The International Committee of the Red Cross (ICRC) has initiated contact with the Polisario Front and the Moroccan government to offer its services for the repatriation of 243 Moroccan prisoners released by Polisario last week.
"Before they are repatriated we will interview them in private to ascertain that they would like to be repatriated," Florian Westphal, ICRC's spokesman told IRIN on Monday. This he said was in line with the principle of the international law that prisoners should be repatriated according to their free will.
"For humanitarian reasons the prisoners should be released and be repatriated because the issue of the prisoners is purely humanitarian and should be considered separately from the political process," Westphal added.
On 15 August, the Polisario Front - the Popular Front for the Liberation of Saguia el-Hamra and Rio de Oro - announced it would release 243 of Moroccan detainees in Tindouf, southwestern Algeria.
"This release marks the second one in less than six months and came in response to a demand by the Spanish Prime Minister Jose Maria Aznar and after the adoption of resolution 1495 adopted by the UN Security Council," Polisario said in a news release. So far, 1,343 prisoners had been released to date, it said.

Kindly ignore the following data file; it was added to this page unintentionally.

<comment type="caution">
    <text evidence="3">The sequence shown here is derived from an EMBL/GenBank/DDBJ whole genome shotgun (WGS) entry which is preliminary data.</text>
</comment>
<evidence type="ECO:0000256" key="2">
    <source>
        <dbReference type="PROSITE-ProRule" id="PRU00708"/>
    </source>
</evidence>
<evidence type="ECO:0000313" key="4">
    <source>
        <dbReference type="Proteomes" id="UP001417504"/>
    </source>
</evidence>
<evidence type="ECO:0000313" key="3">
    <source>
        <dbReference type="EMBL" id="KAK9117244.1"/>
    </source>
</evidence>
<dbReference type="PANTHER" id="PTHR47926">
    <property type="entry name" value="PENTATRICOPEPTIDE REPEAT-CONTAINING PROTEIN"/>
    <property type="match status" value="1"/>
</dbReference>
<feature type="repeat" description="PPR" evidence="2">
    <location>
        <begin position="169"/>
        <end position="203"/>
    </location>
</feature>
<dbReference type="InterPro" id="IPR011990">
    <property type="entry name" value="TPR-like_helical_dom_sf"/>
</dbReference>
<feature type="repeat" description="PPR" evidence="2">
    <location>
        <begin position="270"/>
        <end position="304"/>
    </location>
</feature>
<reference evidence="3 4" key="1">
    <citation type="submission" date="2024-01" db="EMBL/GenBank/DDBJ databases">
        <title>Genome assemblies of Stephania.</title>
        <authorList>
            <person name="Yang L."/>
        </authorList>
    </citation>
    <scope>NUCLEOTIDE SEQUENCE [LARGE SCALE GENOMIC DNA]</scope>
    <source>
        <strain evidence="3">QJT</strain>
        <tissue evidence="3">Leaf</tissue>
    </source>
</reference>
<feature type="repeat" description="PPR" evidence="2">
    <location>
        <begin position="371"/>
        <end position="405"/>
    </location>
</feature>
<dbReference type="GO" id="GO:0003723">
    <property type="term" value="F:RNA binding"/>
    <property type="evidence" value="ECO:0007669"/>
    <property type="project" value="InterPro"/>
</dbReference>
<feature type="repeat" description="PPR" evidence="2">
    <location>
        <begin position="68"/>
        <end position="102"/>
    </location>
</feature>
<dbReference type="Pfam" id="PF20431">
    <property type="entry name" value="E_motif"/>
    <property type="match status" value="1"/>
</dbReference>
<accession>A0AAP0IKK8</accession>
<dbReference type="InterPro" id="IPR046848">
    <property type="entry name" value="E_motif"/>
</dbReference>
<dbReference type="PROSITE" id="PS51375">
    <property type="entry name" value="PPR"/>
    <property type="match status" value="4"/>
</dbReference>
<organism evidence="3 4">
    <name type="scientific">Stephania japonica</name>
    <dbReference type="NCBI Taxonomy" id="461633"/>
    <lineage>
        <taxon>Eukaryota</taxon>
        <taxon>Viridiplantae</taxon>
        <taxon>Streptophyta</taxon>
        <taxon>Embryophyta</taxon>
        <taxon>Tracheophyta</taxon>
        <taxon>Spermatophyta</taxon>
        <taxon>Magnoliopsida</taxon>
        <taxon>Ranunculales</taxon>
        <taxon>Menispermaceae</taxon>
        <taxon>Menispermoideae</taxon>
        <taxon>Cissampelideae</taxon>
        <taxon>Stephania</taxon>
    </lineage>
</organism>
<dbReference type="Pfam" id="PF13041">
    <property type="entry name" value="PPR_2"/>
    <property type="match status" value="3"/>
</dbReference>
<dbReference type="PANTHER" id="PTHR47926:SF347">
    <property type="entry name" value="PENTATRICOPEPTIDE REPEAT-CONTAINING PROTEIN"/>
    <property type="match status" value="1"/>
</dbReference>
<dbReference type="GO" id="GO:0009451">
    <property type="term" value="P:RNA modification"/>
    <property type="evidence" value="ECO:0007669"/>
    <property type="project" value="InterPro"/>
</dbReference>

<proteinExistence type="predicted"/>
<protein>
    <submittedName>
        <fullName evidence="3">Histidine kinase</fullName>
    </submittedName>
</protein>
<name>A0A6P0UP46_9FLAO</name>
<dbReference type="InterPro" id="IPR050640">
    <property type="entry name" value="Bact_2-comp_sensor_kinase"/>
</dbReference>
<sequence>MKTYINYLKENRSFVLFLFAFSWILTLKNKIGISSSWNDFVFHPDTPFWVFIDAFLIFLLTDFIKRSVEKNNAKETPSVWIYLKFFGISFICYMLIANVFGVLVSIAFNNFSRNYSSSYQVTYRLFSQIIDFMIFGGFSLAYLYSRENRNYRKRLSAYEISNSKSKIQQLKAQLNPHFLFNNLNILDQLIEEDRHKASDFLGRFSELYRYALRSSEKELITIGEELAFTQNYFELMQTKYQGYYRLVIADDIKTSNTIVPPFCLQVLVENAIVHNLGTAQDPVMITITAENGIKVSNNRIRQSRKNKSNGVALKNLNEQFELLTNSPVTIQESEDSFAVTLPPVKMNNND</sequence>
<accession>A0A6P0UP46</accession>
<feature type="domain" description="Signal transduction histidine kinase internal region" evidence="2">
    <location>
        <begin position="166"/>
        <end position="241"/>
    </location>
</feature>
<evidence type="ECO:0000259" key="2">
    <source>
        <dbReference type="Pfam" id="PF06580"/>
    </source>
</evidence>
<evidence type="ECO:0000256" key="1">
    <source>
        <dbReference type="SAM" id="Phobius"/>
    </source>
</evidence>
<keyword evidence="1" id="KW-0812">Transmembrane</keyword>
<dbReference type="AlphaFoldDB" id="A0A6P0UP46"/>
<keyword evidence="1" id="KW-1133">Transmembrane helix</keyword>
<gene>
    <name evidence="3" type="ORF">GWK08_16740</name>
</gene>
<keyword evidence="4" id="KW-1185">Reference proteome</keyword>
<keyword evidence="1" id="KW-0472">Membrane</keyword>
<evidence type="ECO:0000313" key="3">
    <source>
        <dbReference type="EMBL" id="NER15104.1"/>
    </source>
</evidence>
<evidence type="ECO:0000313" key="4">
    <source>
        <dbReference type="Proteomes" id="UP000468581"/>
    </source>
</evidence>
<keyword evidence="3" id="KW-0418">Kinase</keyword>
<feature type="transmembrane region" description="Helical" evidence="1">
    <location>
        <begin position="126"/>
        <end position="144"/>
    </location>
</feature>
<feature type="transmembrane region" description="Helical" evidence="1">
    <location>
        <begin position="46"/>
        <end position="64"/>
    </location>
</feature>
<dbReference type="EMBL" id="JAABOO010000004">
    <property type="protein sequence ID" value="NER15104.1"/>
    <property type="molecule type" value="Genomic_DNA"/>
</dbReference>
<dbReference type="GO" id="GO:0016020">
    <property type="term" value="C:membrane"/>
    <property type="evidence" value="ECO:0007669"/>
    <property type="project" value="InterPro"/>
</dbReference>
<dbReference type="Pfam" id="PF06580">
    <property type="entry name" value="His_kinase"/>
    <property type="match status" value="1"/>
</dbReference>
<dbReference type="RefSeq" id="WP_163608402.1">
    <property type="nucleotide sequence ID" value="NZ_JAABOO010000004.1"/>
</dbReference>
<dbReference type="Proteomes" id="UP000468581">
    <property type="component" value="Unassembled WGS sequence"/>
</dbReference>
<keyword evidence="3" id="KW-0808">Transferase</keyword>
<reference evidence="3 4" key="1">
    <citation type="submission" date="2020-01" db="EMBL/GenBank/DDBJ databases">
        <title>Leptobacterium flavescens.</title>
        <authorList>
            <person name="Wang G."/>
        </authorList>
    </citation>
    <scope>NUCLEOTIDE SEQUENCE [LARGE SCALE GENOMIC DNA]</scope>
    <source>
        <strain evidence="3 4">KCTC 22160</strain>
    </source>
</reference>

Polisario condemned the continued detention of the Sahrawi prisoners in Morocco, calling on Morocco to respect international law in resolving the conflict so that Sahrawis could conform their desire in conformity with the UN peace plan.
The Moroccan government on Friday also put out a statement saying it had taken note of announcement lauding the return of these 243 nationals to their country and to their families.
It however added: "The government of His Majesty the King would like to recall that the detainees of Tindouf are the longest serving in the would. They have been living for 25 years in inhumane tragic conditions that the ICRC decried several times".
The conflict between Morocco and the Polisario Front broke out in 1975 when Morocco annexed the territory following Spain's withdrawal from it. While Morocco claims sovereignty over the northwest African territory, Polisario wants self-determination for its people.
Early this month, Morocco rejected a new plan UN plan to find a political solution to the 27-year-old conflict. The plan provides for a referendum in four to five years time. This would offer the inhabitants of Western Sahara the choice between independence, autonomy within Morocco or complete integration with Morocco.
The plan was accepted by Polisario and approved by the UN Security Council last month.
Western Sahara, a desert territory south of Morocco's official border, was annexed by Morocco in 1976 after Spain withdrew its colonial administration, but the Algeria-based Polisario guerrilla movement has been fighting since then for it to become an independent state.